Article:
September 18, 2019
  • 2:34 pm Committee Leadership Comes into Focus for 116th Congress
  • 2:22 pm Interstate System Report Calls for More Funding, Tolling, VMT Fees, and Cybersecurity
  • 2:15 pm In Memoriam: President George H. W. Bush, ISTEA, and Transportation
  • 1:56 pm Growth Projected for Transportation Projects, but Costs a Challenge
  • 1:35 pm FAA Reshuffles Executives, Plans Drone Identification Rulemaking in Spring 2019
  • 1:28 pm Predictive Technology Helps Reduce Crashes on I-15 Corridor in Las Vegas
  • 1:14 pm Video Report: MoDOT Produces Multi-Lingual Safety Message
  • 1:11 pm PennDOT Nears Completion of Rapid Bridge Replacement Project
  • 1:08 pm Infrastructure Grants Awarded to “Smaller” South Dakota Communities
  • 12:31 pm Coalition Letter Continues to Urge Repeal of Rescission
  • 12:25 pm Tolling, Congestion Pricing Debated at House Hearing
  • 12:22 pm Letter Argues AV Safety Must be “Paramount Concern”
  • 12:15 pm EPA, Dept. of the Army Formally Repeal 2015 WOTUS Rule
  • 12:12 pm INRIX Study Highlights Potential of Micromobility

The Minnesota Department of Transportation spent nearly $133 million dollars to clear roads during the 2018-19 winter season, with its snowplow crews “facing some of the most severe weather in the state in a decade,” according to the agency’s annual winter maintenance report released on August 7.

[Above photo by Minnesota DOT.]

The annual report breaks down fiscal year costs, winter severity, snow totals and other factors, the Minnesota DOT noted in a statement, with those statistics separated into each of the agency’s eight transportation districts to show the variety of impact across the state.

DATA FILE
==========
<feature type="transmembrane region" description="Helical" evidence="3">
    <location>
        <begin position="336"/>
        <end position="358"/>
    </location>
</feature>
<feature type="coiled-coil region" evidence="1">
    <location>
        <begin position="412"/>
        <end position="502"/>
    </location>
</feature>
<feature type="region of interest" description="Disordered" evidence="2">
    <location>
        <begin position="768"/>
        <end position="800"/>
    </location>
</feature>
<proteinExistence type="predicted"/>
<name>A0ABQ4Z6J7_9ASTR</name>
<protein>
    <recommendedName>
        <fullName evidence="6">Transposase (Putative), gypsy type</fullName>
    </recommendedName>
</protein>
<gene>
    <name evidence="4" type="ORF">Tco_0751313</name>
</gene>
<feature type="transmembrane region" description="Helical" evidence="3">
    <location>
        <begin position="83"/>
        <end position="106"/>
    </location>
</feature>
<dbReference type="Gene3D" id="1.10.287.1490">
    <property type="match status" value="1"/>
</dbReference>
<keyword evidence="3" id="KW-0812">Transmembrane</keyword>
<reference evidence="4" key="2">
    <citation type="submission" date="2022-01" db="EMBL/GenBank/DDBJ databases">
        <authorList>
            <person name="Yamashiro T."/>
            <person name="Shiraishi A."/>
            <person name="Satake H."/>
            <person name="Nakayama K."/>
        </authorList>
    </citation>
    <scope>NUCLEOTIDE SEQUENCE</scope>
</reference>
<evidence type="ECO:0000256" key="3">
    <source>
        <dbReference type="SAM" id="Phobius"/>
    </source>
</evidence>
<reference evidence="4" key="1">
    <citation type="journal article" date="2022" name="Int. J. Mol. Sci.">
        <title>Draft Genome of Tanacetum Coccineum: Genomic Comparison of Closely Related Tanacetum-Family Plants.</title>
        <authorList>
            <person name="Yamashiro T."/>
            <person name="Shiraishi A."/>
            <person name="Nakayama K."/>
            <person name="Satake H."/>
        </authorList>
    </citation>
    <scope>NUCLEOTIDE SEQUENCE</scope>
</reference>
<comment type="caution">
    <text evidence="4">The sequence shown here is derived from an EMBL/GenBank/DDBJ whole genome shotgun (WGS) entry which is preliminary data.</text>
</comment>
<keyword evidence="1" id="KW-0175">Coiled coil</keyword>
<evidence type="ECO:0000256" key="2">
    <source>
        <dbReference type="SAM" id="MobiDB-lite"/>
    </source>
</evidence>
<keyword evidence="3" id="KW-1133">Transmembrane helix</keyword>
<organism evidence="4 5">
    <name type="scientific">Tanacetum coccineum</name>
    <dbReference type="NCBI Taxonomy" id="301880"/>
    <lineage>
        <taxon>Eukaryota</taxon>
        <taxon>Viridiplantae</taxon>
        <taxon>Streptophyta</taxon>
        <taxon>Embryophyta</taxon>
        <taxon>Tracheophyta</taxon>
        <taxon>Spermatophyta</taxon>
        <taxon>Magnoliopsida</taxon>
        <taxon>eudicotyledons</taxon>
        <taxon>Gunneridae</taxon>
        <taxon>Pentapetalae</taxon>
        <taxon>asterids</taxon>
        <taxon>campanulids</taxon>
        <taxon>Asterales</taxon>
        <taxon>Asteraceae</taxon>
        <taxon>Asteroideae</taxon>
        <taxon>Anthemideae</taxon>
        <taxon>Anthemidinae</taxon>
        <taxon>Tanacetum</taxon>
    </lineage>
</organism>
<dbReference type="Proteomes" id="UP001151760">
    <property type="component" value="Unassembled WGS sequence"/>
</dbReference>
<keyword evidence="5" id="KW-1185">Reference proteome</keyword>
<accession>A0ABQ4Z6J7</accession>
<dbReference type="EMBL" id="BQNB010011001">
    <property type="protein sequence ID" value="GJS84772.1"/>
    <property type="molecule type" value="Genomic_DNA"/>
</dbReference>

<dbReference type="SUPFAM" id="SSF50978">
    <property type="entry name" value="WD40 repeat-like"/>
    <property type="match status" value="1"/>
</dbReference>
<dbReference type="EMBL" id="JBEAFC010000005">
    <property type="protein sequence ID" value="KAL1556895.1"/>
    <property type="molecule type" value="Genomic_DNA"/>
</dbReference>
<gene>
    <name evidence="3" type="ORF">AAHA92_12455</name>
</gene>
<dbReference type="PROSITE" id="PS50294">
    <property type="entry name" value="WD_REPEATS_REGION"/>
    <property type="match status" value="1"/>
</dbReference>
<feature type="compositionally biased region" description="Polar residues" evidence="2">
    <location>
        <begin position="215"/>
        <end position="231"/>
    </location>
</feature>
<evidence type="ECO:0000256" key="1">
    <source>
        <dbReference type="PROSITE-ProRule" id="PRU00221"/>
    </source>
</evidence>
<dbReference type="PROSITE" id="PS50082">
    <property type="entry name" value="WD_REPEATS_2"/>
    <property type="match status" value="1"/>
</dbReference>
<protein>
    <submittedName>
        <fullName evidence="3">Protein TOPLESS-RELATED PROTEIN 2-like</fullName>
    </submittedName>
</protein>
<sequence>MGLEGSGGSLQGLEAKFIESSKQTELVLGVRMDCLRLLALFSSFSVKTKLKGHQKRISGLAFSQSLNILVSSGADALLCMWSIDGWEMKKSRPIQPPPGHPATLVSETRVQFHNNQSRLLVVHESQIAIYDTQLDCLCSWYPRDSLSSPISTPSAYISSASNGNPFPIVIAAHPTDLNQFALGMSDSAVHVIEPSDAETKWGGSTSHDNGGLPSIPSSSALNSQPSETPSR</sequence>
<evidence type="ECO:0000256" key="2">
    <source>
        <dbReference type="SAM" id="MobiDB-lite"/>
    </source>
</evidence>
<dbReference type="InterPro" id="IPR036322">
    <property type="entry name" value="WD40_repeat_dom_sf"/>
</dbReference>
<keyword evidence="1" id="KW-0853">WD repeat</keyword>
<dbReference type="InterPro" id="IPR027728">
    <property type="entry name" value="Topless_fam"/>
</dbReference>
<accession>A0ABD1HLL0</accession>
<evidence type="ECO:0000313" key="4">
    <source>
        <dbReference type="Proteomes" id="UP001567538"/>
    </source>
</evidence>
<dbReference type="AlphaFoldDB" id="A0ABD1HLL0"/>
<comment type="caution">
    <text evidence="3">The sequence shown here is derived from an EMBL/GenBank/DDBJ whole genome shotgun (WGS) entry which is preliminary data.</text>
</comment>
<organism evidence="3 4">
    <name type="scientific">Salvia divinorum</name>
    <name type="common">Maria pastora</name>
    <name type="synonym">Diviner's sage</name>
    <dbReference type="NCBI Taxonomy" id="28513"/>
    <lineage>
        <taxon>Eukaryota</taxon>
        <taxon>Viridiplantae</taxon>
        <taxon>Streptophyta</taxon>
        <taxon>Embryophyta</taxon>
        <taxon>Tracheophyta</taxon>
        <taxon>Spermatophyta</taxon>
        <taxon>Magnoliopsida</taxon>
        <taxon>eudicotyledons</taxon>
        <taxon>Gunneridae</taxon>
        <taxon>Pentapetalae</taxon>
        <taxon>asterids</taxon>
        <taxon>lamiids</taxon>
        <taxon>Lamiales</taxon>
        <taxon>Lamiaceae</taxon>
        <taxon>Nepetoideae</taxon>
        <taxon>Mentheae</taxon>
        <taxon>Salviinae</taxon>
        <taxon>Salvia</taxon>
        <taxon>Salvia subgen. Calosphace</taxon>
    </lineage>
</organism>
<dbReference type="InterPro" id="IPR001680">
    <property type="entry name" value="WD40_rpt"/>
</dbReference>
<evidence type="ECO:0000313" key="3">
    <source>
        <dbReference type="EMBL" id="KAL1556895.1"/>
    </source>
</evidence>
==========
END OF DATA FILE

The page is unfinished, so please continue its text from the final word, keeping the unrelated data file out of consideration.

Photo by Minnesota DOT

Examples of the data gathered in the annual winter maintenance report include:

  • The statewide snowfall average topped 97.2 inches, the result of 31 snow events during the 2018-19 winter season.
  • Those storms created a statewide Winter Severity Index score of 154, nearly 40 points higher than during 2017-18 and the most severe since the Minnesota DOT began tracking a severity level this way.
  • The Winter Severity Index compares nine factors that affect snow and ice removal, including temperature, hours of snowfall, blowing snow and precipitation type.

Yet Jed Falgren, the Minnesota DOT’s acting state maintenance engineer, stressed in a statement that “snowfall amounts don’t tell the whole story” about the challenges the agency’s snowplow crews face during wintertime operations.

For example, he said snowplow drivers worked more than 198,000 hours of overtime during the 2018-19 winter and exceeded the bare lane target goals for all road classifications within 36 hours after a snow event.

[The interview below with snowplow operator Jim Switzer from a few years ago shows just how demanding those hours can be.]

“Every area of the state experienced more hours of snowfall compared to the previous winter,” Falgren added. “Road and air temperature averages were down and hours of freezing rain were up – those elements have a huge impact on how quickly we can clear roads.”

editor@aashto.org

RELATED ARTICLES
%d bloggers like this: